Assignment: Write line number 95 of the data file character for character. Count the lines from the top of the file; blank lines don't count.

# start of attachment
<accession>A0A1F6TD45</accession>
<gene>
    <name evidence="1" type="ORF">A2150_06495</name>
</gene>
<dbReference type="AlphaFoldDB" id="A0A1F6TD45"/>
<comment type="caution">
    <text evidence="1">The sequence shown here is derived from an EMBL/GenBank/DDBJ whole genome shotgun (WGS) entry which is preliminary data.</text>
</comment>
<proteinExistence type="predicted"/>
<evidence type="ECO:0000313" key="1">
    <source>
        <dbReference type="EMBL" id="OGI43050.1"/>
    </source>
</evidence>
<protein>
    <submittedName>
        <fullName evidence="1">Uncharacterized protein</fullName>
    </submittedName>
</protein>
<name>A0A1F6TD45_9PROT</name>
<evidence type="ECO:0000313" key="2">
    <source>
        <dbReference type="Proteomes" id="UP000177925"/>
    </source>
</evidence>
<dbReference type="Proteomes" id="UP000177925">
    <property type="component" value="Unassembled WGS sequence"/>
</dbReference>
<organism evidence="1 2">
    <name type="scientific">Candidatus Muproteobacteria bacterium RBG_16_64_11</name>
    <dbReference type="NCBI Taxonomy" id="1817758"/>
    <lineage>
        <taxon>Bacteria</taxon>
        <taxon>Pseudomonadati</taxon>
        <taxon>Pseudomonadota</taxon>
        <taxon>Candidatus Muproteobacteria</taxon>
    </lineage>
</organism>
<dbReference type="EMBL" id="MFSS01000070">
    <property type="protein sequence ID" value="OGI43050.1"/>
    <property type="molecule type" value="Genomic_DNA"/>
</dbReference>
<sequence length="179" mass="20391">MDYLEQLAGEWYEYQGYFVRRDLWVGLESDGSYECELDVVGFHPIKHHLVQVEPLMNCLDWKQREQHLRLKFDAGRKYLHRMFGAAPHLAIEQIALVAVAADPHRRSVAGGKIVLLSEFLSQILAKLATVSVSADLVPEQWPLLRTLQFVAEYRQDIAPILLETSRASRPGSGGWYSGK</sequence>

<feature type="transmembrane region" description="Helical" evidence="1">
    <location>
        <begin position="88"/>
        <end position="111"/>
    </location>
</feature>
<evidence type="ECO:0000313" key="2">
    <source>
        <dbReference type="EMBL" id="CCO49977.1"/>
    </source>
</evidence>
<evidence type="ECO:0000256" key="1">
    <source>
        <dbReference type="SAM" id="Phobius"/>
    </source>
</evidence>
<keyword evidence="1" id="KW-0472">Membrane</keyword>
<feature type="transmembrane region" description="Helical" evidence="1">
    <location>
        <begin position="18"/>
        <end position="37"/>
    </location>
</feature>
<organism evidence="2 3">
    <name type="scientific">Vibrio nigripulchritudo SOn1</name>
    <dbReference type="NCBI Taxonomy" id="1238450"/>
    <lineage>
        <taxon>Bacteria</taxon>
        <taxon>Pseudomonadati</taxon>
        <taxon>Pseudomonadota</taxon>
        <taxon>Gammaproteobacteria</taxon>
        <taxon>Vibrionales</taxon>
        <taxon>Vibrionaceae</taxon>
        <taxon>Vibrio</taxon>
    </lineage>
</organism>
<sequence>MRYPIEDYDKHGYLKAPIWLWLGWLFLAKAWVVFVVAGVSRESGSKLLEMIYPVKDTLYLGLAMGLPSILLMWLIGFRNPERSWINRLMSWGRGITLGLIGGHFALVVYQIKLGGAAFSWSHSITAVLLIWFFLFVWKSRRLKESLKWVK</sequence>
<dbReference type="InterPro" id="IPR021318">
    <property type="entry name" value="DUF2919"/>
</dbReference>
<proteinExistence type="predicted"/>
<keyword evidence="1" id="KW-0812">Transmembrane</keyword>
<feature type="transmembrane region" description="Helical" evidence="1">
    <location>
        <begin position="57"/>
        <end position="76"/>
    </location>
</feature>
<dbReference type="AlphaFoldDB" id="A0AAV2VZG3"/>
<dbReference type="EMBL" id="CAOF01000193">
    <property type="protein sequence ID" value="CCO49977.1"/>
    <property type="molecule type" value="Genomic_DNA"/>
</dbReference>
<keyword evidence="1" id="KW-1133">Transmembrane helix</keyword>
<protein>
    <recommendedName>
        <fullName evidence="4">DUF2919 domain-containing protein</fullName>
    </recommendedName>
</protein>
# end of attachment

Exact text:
    <property type="molecule type" value="Genomic_DNA"/>